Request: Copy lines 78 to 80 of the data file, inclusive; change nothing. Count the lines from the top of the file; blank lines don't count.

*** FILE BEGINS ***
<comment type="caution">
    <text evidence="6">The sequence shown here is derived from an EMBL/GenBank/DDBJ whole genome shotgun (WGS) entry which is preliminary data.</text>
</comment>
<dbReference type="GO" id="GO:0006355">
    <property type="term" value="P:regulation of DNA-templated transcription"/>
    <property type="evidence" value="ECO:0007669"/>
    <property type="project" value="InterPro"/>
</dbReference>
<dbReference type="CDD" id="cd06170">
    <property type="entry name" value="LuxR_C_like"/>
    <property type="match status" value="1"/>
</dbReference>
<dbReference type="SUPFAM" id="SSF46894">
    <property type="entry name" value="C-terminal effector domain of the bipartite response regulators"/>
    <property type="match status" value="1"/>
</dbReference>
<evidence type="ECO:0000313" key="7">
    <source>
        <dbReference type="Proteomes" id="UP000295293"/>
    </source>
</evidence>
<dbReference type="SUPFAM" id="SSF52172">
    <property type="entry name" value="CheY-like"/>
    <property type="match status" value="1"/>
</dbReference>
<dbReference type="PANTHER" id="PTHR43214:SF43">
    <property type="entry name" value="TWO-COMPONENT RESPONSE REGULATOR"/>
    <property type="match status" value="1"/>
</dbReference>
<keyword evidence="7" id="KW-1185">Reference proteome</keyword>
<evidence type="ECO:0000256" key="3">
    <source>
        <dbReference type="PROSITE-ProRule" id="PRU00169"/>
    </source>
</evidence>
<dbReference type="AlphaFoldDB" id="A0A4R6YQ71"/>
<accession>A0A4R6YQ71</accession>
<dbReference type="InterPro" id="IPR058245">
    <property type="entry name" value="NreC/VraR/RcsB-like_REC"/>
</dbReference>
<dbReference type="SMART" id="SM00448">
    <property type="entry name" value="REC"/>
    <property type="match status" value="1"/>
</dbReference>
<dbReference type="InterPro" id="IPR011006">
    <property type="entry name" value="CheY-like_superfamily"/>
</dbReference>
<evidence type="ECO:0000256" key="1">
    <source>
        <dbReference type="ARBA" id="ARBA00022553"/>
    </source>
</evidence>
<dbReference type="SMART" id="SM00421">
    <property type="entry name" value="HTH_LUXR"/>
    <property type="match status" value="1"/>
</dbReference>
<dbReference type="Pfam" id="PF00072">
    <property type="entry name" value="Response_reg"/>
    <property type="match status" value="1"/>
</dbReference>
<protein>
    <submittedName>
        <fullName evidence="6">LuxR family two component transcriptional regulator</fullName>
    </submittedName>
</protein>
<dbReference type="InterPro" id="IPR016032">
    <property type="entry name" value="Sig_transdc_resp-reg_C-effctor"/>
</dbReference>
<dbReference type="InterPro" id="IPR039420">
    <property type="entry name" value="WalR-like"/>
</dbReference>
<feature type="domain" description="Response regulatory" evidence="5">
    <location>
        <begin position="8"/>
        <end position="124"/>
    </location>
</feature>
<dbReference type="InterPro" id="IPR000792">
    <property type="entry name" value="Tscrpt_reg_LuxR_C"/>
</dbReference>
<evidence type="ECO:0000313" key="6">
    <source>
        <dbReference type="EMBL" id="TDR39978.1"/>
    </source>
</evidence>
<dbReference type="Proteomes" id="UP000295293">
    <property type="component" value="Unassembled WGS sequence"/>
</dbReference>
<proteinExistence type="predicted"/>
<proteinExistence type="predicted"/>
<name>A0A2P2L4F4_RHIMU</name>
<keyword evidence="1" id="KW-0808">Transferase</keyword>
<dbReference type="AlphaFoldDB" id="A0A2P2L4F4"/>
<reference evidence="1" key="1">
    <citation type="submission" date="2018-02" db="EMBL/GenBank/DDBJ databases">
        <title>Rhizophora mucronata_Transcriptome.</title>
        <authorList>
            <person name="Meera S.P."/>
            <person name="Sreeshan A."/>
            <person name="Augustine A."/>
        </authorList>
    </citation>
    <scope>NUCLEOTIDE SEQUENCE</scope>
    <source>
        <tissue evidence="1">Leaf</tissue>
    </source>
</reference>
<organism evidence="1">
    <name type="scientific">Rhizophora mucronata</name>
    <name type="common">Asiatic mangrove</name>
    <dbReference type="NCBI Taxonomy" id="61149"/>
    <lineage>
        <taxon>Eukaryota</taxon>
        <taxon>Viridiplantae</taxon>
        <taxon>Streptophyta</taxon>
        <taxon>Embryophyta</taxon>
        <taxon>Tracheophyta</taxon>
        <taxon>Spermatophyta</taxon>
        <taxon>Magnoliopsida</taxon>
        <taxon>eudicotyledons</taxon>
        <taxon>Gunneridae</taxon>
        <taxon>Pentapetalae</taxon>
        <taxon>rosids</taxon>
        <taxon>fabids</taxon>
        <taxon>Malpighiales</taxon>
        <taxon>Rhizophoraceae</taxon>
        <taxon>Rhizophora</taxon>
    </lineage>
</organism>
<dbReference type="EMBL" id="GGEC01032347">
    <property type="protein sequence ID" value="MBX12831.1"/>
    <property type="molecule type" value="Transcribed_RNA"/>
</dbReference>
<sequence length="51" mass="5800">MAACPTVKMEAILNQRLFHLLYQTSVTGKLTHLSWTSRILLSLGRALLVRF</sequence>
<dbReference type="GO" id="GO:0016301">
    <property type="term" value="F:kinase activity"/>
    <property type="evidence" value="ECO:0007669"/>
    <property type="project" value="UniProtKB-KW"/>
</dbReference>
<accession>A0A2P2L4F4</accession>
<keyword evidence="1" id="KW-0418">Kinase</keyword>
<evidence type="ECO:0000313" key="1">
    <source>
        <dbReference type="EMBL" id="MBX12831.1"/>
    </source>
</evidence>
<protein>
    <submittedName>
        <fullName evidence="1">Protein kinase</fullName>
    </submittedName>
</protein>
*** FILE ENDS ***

<dbReference type="InterPro" id="IPR000792">
    <property type="entry name" value="Tscrpt_reg_LuxR_C"/>
</dbReference>